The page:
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Proceedings Paper

Media processing using streams
Author(s): Scott Rixner; William J. Dally; Ujval J. Kapasi; Brucek Khailany; Abelardo Lopez-Lagunas; Peter R. Mattson; John D. Owens
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Paper Abstract

Media applications are characterized by large amounts of available parallelism, little data reuse, and a high computation to memory access ratio. While these characteristics are poorly matched to conventional microprocessor architectures, they are a good fit for modern VLSI technology with its high arithmetic capacity but limited global bandwidth. The stream programming model, in which an application is coded as streams of data records passing through computation kernels, exposes both parallelism and locality in media applications that can be exploited by VLSI architectures. The Imagine architecture supports the stream programming model by providing a bandwidth hierarchy tailored to the demands of media applications. Compared to a conventional scalar processor, Imagine reduces the global register and memory bandwidth required by typical applications by factors of 13 and 21 respectively. This bandwidth efficiency enables a single chip Imagine processor to achieve a peak performance of 16.2GFLOPS (single-precision floating point) and sustained performance of up to 8.5GFLOPS on media processing kernels.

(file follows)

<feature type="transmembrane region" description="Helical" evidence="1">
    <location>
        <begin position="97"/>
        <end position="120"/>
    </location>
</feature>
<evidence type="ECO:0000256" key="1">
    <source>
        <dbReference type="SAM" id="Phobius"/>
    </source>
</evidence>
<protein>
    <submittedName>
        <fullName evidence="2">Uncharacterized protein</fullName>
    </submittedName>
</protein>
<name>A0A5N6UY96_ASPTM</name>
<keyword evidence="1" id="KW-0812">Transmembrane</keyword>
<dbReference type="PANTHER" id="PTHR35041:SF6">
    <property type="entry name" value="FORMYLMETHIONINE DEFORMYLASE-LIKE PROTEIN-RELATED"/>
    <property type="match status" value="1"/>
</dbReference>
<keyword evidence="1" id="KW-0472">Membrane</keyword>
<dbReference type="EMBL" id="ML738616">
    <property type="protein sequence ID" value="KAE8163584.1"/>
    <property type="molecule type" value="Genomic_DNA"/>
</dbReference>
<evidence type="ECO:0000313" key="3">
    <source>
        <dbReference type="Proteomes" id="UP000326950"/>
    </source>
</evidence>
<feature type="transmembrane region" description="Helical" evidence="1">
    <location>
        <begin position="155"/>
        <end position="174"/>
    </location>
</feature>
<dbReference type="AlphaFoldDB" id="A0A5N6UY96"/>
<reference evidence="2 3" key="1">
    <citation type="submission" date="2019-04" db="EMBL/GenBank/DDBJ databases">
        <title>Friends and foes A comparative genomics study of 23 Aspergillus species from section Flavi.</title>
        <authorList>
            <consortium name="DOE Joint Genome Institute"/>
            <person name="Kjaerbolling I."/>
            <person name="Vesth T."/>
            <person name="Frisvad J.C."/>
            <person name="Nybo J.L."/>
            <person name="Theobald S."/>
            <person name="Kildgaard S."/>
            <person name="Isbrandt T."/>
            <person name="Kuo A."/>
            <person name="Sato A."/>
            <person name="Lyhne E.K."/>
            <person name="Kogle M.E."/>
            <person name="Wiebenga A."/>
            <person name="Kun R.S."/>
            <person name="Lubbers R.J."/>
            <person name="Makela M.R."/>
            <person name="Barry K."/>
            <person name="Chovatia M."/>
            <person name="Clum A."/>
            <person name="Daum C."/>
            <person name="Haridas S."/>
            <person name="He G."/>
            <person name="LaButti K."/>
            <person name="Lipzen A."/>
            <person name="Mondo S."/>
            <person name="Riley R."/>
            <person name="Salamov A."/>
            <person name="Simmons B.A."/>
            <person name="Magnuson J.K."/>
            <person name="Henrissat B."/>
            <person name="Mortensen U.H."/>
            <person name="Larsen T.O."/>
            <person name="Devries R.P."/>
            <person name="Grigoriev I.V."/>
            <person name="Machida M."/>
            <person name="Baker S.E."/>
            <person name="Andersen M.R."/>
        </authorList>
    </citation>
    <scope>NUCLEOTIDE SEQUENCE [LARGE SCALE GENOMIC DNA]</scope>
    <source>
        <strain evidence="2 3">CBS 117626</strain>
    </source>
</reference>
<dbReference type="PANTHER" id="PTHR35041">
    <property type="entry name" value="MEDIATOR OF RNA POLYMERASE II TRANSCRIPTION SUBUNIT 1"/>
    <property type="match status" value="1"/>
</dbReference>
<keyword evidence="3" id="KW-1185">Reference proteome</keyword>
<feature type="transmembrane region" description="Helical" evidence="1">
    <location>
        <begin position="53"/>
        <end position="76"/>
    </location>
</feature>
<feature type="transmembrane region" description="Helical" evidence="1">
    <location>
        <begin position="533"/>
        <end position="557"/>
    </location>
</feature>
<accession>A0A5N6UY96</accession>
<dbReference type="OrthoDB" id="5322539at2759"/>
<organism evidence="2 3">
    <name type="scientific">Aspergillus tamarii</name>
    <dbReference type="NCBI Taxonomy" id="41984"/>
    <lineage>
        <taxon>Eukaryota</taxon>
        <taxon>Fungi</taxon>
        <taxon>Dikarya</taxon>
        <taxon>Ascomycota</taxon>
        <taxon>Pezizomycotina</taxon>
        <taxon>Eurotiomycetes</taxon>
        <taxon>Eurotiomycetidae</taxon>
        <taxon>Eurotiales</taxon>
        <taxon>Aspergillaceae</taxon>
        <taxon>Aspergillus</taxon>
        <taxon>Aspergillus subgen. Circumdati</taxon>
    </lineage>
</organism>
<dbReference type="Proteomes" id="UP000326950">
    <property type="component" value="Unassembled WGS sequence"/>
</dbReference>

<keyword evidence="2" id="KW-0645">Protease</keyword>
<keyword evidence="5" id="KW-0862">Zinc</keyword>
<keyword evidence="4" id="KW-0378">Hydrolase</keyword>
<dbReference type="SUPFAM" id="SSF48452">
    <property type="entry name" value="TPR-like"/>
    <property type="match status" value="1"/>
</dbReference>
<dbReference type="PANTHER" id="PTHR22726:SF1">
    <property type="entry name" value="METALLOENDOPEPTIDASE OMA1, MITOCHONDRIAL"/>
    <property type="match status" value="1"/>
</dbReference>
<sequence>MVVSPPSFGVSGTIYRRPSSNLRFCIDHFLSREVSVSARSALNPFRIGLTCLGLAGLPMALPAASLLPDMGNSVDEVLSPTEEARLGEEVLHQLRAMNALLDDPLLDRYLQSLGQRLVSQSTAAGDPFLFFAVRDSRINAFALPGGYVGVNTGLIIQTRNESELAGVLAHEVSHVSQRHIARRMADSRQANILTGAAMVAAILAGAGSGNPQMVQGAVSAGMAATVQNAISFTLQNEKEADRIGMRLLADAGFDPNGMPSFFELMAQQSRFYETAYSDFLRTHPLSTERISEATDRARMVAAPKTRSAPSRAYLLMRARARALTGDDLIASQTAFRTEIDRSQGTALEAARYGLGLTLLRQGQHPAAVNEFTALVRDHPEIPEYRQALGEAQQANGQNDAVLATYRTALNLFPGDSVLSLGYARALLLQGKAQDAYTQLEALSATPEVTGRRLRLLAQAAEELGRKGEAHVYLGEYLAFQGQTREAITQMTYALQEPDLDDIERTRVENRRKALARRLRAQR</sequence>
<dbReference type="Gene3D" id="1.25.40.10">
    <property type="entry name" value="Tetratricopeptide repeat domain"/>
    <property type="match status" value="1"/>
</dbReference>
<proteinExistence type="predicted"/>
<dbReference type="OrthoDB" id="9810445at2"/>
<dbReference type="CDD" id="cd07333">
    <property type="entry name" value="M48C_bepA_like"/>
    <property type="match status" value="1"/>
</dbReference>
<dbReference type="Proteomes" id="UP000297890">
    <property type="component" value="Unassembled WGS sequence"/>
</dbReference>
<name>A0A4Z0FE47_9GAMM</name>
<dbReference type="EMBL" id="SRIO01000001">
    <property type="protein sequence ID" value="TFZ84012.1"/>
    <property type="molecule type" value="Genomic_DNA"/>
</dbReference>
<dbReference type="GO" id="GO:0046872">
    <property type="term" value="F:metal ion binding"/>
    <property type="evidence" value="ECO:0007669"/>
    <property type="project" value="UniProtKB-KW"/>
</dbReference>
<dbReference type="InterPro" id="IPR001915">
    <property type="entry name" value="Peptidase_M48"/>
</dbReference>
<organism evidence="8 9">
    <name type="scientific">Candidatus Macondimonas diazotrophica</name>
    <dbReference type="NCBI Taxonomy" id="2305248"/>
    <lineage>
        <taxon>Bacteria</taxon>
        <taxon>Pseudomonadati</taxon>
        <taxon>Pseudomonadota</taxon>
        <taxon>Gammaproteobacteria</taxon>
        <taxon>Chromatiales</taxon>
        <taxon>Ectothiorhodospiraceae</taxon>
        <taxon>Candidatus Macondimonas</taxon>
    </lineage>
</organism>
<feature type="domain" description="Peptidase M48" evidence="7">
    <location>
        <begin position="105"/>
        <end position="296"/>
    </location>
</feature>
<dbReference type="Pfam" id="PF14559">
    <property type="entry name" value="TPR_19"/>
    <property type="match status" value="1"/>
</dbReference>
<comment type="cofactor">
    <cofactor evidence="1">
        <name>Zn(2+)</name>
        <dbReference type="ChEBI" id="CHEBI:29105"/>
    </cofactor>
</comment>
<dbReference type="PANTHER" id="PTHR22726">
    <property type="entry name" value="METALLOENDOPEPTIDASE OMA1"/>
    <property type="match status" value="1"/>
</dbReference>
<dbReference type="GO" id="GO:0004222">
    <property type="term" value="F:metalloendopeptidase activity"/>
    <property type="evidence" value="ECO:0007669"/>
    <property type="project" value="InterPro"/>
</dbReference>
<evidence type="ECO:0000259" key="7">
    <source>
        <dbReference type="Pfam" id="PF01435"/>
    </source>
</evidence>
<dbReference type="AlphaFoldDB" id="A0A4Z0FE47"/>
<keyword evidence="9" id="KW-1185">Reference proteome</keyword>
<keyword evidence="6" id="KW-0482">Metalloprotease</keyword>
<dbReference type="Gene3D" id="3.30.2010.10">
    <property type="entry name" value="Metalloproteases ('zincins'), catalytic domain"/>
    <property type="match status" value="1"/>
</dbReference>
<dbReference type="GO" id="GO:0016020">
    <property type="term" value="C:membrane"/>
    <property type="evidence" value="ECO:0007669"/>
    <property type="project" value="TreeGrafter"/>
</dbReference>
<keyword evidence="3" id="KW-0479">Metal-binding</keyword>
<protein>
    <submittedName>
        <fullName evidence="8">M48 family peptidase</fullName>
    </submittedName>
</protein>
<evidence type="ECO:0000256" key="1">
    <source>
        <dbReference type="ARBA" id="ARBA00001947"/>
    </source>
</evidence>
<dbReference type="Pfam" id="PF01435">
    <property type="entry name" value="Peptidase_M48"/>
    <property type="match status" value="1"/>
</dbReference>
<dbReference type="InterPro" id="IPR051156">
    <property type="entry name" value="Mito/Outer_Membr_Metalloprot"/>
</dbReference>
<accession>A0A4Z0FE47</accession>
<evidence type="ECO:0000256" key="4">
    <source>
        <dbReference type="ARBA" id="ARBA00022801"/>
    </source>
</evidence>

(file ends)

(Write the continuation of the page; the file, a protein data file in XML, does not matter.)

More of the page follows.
Paper Details

Date Published: 21 December 1998
PDF: 13 pages
Proc. SPIE 3655, Media Processors 1999, (21 December 1998); doi: 10.1117/12.334767
Show Author Affiliations
Scott Rixner, Stanford Univ. (United States)
William J. Dally, Stanford Univ. (United States)
Ujval J. Kapasi, Stanford Univ. (United States)
Brucek Khailany, Stanford Univ. (United States)
Abelardo Lopez-Lagunas, Stanford Univ. (United States)
Peter R. Mattson, Stanford Univ. (United States)
John D. Owens, Stanford Univ. (United States)


Published in SPIE Proceedings Vol. 3655:
Media Processors 1999
Sethuraman Panchanathan; Subramania I. Sudharsanan; V. Michael Bove, Editor(s)

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